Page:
How Angelica Nwandu Took 300 Followers And Built It Into The Powerhouse Platform We Call The Shade Room
Photo Credit: Angie Nwandu
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How Angelica Nwandu Took 300 Followers And Built It Into The Powerhouse Platform We Call The Shade Room

Building an empire is no easy feat, but for Angelica Nwandu, there was no other option. 

After hitting a bit of a storm in her early adult years, Nwandu found herself flunking both the LSAT and GMAT exams while some of her peers went on to the next step of graduate school. At the time, she simply did not have the funds needed to afford the classes to prep for the exam. However, this did not stop her.

On the heels of quitting a pretty stable accounting firm job, Nwandu chose to follow her dreams of becoming a screenwriter, a passion she first discovered as a kid. Little did she know, taking one leap of faith would soon propel her into a vision that was greater than what she had for herself. 

During its initial launch, The Shade Room (TSR) had around 300 followers. To date, they now have over 25 million followers who are affectionately known as “Roommates.” It is now one of the most popular accounts on the Instagram platform.

Nwandu joined AfroTech in an exclusive interview to discuss how technology seemingly changed her life, the vision that led her to create TSR, and what’s kept her in the game so long after building a multimedia platform from scratch that managed to outlast some of its peers.

Editorial Note: Portions of this interview have been edited for clarity and length. 

AfroTech: Here at AfroTech, our main focus is Black people excelling in tech. That said, how would you say technology has seemingly changed your life?

Angelica Nwandu: Everything we do, we’re able to do because of technology. It’s the technology of Instagram that was able to provide us with a platform where we could build our company. 

Instagram is our largest platform, but not our only platform. We’ve also been able to expand to the website, which is thriving, and [we’ve managed to also] build up different properties. We’re able to do that because of technology.

AT: You are so right! Let’s talk a little bit about how you managed to build a platform as massive as TSR. From my understanding, it all may have come in a vision from God?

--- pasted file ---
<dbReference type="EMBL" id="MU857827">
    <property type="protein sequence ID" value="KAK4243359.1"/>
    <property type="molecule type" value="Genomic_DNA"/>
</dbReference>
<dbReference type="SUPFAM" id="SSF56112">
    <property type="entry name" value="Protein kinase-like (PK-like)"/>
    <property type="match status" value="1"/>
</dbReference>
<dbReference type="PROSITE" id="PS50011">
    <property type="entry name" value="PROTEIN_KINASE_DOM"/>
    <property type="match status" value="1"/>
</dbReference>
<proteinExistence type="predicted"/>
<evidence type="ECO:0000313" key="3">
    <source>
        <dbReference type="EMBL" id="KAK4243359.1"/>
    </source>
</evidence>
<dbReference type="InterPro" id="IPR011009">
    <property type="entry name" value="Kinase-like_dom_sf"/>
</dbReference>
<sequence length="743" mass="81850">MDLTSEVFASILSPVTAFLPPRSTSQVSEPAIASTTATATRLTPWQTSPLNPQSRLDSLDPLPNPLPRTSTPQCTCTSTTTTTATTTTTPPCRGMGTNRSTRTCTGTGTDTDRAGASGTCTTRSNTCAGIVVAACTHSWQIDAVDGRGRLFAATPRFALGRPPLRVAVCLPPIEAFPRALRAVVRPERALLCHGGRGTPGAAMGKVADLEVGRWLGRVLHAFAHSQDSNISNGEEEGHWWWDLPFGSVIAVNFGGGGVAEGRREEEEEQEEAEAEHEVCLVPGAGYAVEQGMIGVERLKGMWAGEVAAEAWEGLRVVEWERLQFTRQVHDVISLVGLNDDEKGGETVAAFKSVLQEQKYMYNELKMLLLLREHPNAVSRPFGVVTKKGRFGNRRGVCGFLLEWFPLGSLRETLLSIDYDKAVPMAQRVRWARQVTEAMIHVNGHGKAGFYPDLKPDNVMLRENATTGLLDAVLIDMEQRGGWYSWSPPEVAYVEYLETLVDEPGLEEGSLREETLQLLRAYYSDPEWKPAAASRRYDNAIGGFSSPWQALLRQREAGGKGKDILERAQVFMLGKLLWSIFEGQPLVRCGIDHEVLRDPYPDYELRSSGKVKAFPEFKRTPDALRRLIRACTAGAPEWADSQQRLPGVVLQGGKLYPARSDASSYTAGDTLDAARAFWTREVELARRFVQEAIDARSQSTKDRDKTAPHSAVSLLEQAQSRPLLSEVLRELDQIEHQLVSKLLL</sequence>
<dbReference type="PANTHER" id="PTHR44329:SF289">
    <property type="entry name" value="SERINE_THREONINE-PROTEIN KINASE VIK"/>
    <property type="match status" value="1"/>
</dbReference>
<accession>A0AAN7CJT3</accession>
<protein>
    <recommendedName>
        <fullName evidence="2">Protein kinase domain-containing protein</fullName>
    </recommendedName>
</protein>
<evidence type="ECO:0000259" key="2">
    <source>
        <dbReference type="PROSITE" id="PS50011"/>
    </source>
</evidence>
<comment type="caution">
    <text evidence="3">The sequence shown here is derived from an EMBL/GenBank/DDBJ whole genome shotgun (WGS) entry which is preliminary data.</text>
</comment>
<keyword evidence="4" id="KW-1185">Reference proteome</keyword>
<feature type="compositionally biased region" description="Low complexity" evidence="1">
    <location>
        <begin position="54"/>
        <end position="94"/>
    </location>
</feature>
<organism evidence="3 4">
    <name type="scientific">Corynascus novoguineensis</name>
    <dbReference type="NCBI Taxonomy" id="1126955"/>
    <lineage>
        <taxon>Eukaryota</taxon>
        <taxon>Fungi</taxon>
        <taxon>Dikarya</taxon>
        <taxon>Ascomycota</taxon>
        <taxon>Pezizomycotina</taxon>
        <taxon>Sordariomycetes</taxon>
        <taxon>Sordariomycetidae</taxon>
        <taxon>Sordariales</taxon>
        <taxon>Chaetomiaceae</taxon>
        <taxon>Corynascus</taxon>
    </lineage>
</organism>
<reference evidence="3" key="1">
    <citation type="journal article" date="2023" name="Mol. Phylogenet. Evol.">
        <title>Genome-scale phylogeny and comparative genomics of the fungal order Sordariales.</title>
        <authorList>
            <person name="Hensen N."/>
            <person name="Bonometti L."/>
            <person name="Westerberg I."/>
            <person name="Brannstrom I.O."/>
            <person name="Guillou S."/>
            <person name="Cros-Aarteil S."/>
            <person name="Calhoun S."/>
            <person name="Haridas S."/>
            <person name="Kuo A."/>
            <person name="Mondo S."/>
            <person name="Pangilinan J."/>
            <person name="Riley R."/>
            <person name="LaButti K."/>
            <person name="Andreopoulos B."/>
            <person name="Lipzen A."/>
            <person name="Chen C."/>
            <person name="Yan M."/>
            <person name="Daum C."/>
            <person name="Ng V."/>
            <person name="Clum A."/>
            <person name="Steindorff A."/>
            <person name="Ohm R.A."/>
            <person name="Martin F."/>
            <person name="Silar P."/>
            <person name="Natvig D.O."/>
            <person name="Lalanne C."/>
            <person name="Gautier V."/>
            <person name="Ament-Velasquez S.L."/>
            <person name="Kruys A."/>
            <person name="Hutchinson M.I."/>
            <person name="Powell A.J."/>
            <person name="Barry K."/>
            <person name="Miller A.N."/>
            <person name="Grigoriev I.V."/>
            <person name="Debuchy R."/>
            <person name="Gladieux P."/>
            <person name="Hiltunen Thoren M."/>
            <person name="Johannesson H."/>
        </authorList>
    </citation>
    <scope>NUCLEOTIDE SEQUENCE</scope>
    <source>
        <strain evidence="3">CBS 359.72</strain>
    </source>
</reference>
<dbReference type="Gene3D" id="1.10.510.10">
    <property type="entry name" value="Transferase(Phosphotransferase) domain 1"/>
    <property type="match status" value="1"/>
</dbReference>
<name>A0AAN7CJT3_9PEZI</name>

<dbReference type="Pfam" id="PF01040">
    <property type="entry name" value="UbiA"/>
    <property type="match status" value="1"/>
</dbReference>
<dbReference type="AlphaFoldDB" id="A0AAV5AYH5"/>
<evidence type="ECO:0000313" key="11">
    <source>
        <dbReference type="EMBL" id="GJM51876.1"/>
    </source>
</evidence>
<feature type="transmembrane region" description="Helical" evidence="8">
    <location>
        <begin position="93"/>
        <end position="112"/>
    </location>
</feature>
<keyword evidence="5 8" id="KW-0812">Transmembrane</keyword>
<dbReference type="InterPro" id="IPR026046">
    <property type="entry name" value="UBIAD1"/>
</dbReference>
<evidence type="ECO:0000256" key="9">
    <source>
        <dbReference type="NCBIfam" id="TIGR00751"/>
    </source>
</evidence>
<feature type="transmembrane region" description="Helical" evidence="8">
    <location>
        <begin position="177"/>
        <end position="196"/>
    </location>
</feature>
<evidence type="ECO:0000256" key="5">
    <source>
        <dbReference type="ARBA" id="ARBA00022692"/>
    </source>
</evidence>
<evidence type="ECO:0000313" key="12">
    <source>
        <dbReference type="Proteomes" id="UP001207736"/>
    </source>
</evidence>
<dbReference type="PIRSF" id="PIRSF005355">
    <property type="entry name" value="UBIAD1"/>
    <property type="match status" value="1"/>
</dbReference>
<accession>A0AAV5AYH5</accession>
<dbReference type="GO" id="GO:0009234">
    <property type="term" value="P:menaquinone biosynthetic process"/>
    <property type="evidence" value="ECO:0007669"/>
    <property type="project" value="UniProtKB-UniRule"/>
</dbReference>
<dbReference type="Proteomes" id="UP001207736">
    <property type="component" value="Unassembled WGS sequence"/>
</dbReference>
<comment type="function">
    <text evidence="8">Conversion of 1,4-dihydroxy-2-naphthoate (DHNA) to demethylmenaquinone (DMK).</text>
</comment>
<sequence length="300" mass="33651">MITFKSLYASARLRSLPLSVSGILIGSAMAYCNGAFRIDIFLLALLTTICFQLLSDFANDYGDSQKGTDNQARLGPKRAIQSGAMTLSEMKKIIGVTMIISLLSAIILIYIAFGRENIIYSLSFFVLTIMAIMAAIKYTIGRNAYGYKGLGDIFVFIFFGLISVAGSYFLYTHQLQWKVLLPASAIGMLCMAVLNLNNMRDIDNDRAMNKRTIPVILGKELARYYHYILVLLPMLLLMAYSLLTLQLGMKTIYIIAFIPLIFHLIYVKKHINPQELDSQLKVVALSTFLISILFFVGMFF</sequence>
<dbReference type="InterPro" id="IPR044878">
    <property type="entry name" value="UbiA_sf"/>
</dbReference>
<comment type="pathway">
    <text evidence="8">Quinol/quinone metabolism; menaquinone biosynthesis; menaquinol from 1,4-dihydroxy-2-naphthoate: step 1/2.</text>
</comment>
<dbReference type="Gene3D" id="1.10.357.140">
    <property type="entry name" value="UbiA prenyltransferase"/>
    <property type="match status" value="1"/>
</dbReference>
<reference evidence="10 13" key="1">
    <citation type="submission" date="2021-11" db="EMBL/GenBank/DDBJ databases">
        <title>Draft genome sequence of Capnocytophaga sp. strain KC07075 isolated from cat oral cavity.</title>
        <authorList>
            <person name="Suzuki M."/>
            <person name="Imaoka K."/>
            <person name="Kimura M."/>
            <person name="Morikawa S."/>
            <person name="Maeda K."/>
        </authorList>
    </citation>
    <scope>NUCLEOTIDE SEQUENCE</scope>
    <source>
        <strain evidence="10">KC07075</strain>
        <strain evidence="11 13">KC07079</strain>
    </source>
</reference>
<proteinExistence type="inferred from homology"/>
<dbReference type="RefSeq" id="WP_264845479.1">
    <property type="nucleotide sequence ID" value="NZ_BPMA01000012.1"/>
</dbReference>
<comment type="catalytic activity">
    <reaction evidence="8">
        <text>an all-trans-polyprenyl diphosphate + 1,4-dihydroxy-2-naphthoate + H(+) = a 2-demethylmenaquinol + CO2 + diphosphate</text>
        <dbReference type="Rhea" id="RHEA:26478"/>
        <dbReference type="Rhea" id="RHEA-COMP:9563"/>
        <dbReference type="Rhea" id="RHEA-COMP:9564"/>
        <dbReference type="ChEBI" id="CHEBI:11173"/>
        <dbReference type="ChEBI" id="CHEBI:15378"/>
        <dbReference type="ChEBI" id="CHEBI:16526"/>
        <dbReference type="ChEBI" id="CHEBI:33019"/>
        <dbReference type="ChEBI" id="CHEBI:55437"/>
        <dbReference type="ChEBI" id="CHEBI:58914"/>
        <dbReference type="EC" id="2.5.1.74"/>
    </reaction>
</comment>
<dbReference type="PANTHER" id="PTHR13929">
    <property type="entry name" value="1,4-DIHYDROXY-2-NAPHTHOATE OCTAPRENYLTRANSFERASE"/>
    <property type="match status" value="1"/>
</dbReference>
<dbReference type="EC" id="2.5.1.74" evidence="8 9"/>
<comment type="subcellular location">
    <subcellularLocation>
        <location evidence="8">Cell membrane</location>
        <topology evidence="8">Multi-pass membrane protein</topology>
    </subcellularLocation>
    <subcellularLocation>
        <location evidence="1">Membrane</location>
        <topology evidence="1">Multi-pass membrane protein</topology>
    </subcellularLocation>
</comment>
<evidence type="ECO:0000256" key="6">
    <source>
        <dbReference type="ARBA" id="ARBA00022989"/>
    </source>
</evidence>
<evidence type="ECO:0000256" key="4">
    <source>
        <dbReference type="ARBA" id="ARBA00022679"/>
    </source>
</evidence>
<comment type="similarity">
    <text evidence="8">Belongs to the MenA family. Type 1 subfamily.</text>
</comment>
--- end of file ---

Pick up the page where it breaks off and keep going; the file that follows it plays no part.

Angie: It wasn’t a vision from God. When I launched it, I was moving on my own. My purpose for creating TSR was because I was unemployed, and I was in a situation where I needed to find a hustle. I needed to figure out what I was going to do.

When I first started TSR, it was just a salacious platform where I was sharing my opinion on everything that was going on. It was very edgy and funny, and over time, not only was I not satisfied, but the roommates were no longer satisfied with that kind of content. 

It was at that point that I was like, ‘I need a vision.’ I felt like I had built up a community of people. So, I asked God to give me a vision to transform TSR into something more important and better. The vision that I got was basically that TSR would become an information hub and be more important than just Black culture, but would go further into the news. 

For me, at that time, it looked so crazy because we were very singular at what we posted. But, over the course of eight years, I’ve seen that we’ve done just that. Obama has stepped into TSR, President Joe Biden has stepped in twice, Stacey Abrams, and the list goes on.

We’ve gone further into politics, we’ve diversified our news, we do inspiration, too, and people look at us as a reliable source.

AT: Shout out to that vision. How do you respond to people who still only think TSR does more harm to the community than good?

Angie: I think that people who say that would prefer a platform that I liken to looking in the mirror and having a filter on. If you look in the mirror and you have a filter on, you really can’t see the true picture, you can’t see that the beauty is full of light. So, I think that’s what people want us to do for Black culture. They want us to put a filter on and just be a platform that only showcases the positive.

I mean, if you even think about your own life, when has it ever been beneficial for people to only tell you the positive things or show you the positive things?

AT: Oh, that’s a great point. Knowing all that you know now, what advice would you give to that younger version of yourself who was just out here trying to make something happen?

Angie: It’s so funny that you asked that because I wonder what the future Angie would tell me right now.

I would tell her, not to be cliché — to believe in herself and to understand that the opportunities are endless, to not limit yourself. Wherever you are now is not indicative of where you will be. I would definitely speak that into her because I went through a lot of depression and sadness. I had a lot of low self-esteem and I didn’t really value my talent. I didn’t know if I had anything to bring to the world. I didn’t know God had a future for me.

So, I would speak a lot of empowerment into that girl and say something like ‘Okay, even though things look really bad right now, even though you don’t have clarity on the future, just know God has a purpose for you.’